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Roach Feed & Seed celebrates anniversary 

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While young visitors sped past to reach the latest installment of caged bunnies and brown bags of sulfur were being tied up with trademark twine, Jack McDaniel beckoned guests to cupcakes and punch to celebrate a noteworthy birthday in Garland. His Roach Feed & Seed store in downtown Garland was observing its 84th anniversary Saturday, July 8, and Jack has been with the firm at 409 Main Street for 68 of those years.

 

“I think I’m the only one still around that’s been in business this long,” Jack stated proudly.

 

Though the cupcakes were inviting, some visitors popped in to simply soak up the “step-back-in-time” experience that occurs when shopping Roach Feed & Seed, which began as a grain business in 1933 and has expanded to high-end doggie biscuits and specialized rose spray, among numerous other inventory items.

 

Jack’s father, Earl McDaniel, had partnered with Haskell Roach in the firm’s early days. When Haskell died in 1991 (a precursor to the business had been started by Haskell’s dad, W.H. Roach), Jack took over. Although he has capable associates to answer the most daunting gardening questions, among other tasks, Jack, 87, still maintains oversight and keeps business hours several days a week.

 

On Saturday, he seemed particularly pleased to have visitors such as the new Ms. Garland Senior America, Gale Wallace and former titleholder Sharon Whitlock among the party-goers. Jack was told that Gale’s role is that of Garland’s ambassador—a role Jack himself has filled for years, since customers come from all over to his legendary, tin-covered store.

 

Jack stepped out the back door momentarily to answer another guest’s questions about an earlier Garland. Gesturing to the immedi

Roach Feed & Seed proprietor Jack McDaniel greets Gale Wallace, 2017 Ms. Garland Senior America (center) and Sharon Whitrock, right, former titleholder and recent pageant organizer. At left is Kay Moore of Garland’s 11th Street.

ate north, Jack identified a location just beyond city hall where he remembers a small grocery that served the black community decades ago, before city hall was built. A settlement of homes occupied by African-Americans was nearby. To the west, he noted, H.A. “Bud” Walker operated a cotton office before he became bank president and ultimately mayor.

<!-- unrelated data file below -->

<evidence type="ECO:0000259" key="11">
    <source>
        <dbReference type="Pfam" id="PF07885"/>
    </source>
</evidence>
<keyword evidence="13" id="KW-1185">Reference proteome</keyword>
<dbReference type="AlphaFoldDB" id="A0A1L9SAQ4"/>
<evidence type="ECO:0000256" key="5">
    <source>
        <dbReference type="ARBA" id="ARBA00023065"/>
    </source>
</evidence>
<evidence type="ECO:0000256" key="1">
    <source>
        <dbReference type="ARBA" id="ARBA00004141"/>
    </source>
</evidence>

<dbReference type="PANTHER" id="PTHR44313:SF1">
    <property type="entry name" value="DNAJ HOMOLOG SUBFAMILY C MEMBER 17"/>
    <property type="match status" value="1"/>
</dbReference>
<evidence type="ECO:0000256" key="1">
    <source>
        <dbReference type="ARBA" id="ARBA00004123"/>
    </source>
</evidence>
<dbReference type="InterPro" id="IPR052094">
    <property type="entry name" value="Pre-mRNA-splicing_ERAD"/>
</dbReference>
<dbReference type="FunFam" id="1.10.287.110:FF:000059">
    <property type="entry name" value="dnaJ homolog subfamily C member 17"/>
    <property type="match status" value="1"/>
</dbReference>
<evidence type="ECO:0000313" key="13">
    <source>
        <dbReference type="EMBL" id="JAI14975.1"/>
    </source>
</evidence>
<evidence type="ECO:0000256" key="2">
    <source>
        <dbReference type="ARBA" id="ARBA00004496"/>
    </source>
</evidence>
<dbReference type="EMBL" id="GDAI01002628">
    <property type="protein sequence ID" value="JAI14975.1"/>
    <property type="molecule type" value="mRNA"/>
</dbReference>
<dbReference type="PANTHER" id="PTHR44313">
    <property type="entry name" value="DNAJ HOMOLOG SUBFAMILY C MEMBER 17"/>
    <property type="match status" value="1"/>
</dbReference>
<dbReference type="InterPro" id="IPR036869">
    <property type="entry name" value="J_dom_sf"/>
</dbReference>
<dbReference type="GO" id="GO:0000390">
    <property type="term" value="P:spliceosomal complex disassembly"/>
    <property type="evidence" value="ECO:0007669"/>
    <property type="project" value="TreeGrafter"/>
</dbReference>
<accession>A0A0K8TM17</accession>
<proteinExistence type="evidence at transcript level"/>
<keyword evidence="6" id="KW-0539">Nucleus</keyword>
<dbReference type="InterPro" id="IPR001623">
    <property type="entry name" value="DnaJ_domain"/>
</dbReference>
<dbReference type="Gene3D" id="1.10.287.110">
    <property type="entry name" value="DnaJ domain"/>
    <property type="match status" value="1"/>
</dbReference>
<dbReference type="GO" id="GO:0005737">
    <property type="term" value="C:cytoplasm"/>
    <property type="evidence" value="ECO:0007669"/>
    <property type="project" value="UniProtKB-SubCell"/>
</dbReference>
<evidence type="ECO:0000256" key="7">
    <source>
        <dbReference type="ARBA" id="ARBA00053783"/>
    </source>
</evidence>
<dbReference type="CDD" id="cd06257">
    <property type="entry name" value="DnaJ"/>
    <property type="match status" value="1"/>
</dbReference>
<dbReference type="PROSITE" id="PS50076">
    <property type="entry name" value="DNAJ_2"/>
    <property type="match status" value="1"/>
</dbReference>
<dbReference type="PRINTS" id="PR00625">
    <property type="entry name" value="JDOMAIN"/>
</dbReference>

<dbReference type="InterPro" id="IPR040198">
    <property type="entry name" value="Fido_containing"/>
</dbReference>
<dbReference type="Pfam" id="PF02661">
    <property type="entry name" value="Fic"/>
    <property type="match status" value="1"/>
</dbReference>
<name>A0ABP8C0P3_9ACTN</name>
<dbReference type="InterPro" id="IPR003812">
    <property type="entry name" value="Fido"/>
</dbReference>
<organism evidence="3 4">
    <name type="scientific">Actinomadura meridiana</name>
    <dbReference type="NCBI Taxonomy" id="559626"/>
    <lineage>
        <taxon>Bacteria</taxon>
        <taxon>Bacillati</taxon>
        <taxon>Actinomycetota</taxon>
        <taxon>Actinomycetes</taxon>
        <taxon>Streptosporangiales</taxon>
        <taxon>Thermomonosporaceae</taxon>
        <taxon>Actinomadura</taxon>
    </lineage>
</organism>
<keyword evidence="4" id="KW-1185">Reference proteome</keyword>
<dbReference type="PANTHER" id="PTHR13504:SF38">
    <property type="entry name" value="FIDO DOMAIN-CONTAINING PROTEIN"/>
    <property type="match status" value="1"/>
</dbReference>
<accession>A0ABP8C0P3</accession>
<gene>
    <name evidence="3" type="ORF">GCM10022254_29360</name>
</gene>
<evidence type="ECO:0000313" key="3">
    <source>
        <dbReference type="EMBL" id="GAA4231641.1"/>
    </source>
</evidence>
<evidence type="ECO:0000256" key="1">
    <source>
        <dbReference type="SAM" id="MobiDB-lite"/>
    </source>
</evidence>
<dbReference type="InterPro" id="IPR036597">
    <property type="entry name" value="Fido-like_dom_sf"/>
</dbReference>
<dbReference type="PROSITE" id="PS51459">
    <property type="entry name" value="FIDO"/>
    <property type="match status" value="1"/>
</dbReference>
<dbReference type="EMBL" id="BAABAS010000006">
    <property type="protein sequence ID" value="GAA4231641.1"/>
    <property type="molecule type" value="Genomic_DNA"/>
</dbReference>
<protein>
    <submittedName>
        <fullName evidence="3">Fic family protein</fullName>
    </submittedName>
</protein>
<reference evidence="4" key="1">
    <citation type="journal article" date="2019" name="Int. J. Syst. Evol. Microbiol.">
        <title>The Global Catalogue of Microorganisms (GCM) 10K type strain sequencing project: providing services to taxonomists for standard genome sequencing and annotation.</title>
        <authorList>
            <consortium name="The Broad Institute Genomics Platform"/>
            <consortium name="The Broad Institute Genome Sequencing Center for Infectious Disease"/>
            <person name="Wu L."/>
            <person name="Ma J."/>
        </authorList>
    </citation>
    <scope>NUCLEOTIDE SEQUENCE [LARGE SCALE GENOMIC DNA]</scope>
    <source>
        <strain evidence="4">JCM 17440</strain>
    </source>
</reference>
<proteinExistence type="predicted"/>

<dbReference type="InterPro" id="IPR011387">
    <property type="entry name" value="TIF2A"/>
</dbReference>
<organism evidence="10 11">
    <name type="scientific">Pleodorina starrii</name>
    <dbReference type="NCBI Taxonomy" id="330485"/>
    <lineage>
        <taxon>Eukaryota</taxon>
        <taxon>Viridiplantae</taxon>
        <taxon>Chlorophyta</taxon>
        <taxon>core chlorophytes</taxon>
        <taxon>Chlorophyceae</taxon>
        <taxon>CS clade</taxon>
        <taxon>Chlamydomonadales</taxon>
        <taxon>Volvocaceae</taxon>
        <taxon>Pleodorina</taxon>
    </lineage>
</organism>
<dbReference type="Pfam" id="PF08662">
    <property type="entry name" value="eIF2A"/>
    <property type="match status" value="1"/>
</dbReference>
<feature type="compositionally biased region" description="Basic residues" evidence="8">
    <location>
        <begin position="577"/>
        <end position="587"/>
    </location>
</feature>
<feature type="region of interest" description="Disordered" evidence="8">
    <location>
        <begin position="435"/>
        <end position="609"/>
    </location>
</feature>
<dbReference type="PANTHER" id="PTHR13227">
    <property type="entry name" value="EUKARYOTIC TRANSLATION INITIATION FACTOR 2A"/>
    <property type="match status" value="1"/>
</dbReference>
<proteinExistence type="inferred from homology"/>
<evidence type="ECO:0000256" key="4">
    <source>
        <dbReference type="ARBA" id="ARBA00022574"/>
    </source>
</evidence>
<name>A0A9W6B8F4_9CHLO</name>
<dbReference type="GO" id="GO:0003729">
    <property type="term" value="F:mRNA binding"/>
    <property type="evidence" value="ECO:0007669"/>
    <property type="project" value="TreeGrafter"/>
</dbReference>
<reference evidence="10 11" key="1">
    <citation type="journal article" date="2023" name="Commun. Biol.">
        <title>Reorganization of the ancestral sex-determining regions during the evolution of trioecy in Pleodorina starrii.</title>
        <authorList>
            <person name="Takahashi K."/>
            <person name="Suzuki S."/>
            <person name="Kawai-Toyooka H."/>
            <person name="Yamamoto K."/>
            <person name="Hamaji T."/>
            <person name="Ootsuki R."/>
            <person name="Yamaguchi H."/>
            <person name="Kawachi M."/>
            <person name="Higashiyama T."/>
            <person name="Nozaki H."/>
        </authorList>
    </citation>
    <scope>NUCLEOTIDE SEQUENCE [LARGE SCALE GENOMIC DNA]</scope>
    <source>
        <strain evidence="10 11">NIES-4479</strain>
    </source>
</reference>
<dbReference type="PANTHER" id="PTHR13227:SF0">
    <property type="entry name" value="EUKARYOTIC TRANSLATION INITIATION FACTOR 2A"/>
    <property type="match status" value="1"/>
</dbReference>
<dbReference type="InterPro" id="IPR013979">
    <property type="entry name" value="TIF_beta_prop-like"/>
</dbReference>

Jack and his wife, Doris, were also former owners of Garland’s Historic Pace House in its original location at North First and State Streets. Jack purchased the one-time farmhouse from the daughter of John Henry and Nina Pace and later donated it to the city of Garland, under whose auspices it was moved to near city hall and served as an event center from 1986 to 2013. In 2014 the Pace House was relocated to Garland’s 11th Street, where it has returned to residential use. To an interested guest Jack recalled memories of John Henry Pace, whose sister, Rosa Belle, was the mother of Haskell Roach.

 

This “go-to” sage modestly demurs, however, when credited with being a bastion of encouragement for countless Garland causes and quickly passes off kudos to others.

 

Many would consider Jack McDaniel as the epitome of what Garland is, and what it needs to strive to be like in the future.

 

Roach Feed & Seed proprietor Jack McDaniel greets Gale Wallace, 2017 Ms. Garland Senior America (center) and Sharon Whitrock, right, former titleholder and recent pageant organizer. At left is Kay Moore of Garland’s 11th Street.

 

Jack McDaniel, center, is a former owner of Garland’s Historic Pace House when it was situated on First at State Street. With him are current Pace House owners Louis and Kay Moore. The dwelling now sits at 317 South 11th Street.